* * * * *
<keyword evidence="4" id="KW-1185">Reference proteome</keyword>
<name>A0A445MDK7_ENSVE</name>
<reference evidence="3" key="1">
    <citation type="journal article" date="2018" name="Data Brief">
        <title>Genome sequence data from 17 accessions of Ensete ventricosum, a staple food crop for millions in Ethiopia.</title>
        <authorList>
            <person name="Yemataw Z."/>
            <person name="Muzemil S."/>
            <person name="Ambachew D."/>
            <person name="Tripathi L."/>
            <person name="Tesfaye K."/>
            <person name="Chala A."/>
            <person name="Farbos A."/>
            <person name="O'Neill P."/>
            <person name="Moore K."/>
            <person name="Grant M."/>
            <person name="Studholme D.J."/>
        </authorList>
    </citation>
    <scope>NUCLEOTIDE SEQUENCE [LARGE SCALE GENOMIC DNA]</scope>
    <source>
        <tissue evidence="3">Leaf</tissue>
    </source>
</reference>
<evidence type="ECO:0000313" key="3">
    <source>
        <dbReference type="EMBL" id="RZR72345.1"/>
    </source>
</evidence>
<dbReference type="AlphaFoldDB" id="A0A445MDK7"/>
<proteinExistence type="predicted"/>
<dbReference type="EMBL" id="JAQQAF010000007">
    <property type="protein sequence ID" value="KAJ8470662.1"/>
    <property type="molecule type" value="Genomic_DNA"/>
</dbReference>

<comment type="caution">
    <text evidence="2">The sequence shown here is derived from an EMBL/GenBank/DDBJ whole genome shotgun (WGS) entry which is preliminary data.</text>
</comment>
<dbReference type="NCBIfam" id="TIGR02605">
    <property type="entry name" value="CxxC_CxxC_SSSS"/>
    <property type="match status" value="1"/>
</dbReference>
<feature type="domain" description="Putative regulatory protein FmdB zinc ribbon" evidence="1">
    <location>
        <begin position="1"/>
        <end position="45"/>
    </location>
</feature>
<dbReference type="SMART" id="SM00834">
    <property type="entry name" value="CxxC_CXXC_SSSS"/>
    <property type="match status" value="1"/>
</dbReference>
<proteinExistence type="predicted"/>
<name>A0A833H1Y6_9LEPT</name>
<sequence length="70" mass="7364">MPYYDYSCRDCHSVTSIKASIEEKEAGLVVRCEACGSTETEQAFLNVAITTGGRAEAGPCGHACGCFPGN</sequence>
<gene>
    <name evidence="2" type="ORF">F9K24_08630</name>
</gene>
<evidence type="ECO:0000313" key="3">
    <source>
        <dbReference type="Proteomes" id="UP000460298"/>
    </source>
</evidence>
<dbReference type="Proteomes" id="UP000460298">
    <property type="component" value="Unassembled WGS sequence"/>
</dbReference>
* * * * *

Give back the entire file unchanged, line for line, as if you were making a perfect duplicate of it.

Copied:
<keyword evidence="4" id="KW-1185">Reference proteome</keyword>
<name>A0A445MDK7_ENSVE</name>
<reference evidence="3" key="1">
    <citation type="journal article" date="2018" name="Data Brief">
        <title>Genome sequence data from 17 accessions of Ensete ventricosum, a staple food crop for millions in Ethiopia.</title>
        <authorList>
            <person name="Yemataw Z."/>
            <person name="Muzemil S."/>
            <person name="Ambachew D."/>
            <person name="Tripathi L."/>
            <person name="Tesfaye K."/>
            <person name="Chala A."/>
            <person name="Farbos A."/>
            <person name="O'Neill P."/>
            <person name="Moore K."/>
            <person name="Grant M."/>
            <person name="Studholme D.J."/>
        </authorList>
    </citation>
    <scope>NUCLEOTIDE SEQUENCE [LARGE SCALE GENOMIC DNA]</scope>
    <source>
        <tissue evidence="3">Leaf</tissue>
    </source>
</reference>
<evidence type="ECO:0000313" key="3">
    <source>
        <dbReference type="EMBL" id="RZR72345.1"/>
    </source>
</evidence>
<dbReference type="AlphaFoldDB" id="A0A445MDK7"/>
<proteinExistence type="predicted"/>
<dbReference type="EMBL" id="JAQQAF010000007">
    <property type="protein sequence ID" value="KAJ8470662.1"/>
    <property type="molecule type" value="Genomic_DNA"/>
</dbReference>

<comment type="caution">
    <text evidence="2">The sequence shown here is derived from an EMBL/GenBank/DDBJ whole genome shotgun (WGS) entry which is preliminary data.</text>
</comment>
<dbReference type="NCBIfam" id="TIGR02605">
    <property type="entry name" value="CxxC_CxxC_SSSS"/>
    <property type="match status" value="1"/>
</dbReference>
<feature type="domain" description="Putative regulatory protein FmdB zinc ribbon" evidence="1">
    <location>
        <begin position="1"/>
        <end position="45"/>
    </location>
</feature>
<dbReference type="SMART" id="SM00834">
    <property type="entry name" value="CxxC_CXXC_SSSS"/>
    <property type="match status" value="1"/>
</dbReference>
<proteinExistence type="predicted"/>
<name>A0A833H1Y6_9LEPT</name>
<sequence length="70" mass="7364">MPYYDYSCRDCHSVTSIKASIEEKEAGLVVRCEACGSTETEQAFLNVAITTGGRAEAGPCGHACGCFPGN</sequence>
<gene>
    <name evidence="2" type="ORF">F9K24_08630</name>
</gene>
<evidence type="ECO:0000313" key="3">
    <source>
        <dbReference type="Proteomes" id="UP000460298"/>
    </source>
</evidence>
<dbReference type="Proteomes" id="UP000460298">
    <property type="component" value="Unassembled WGS sequence"/>
</dbReference>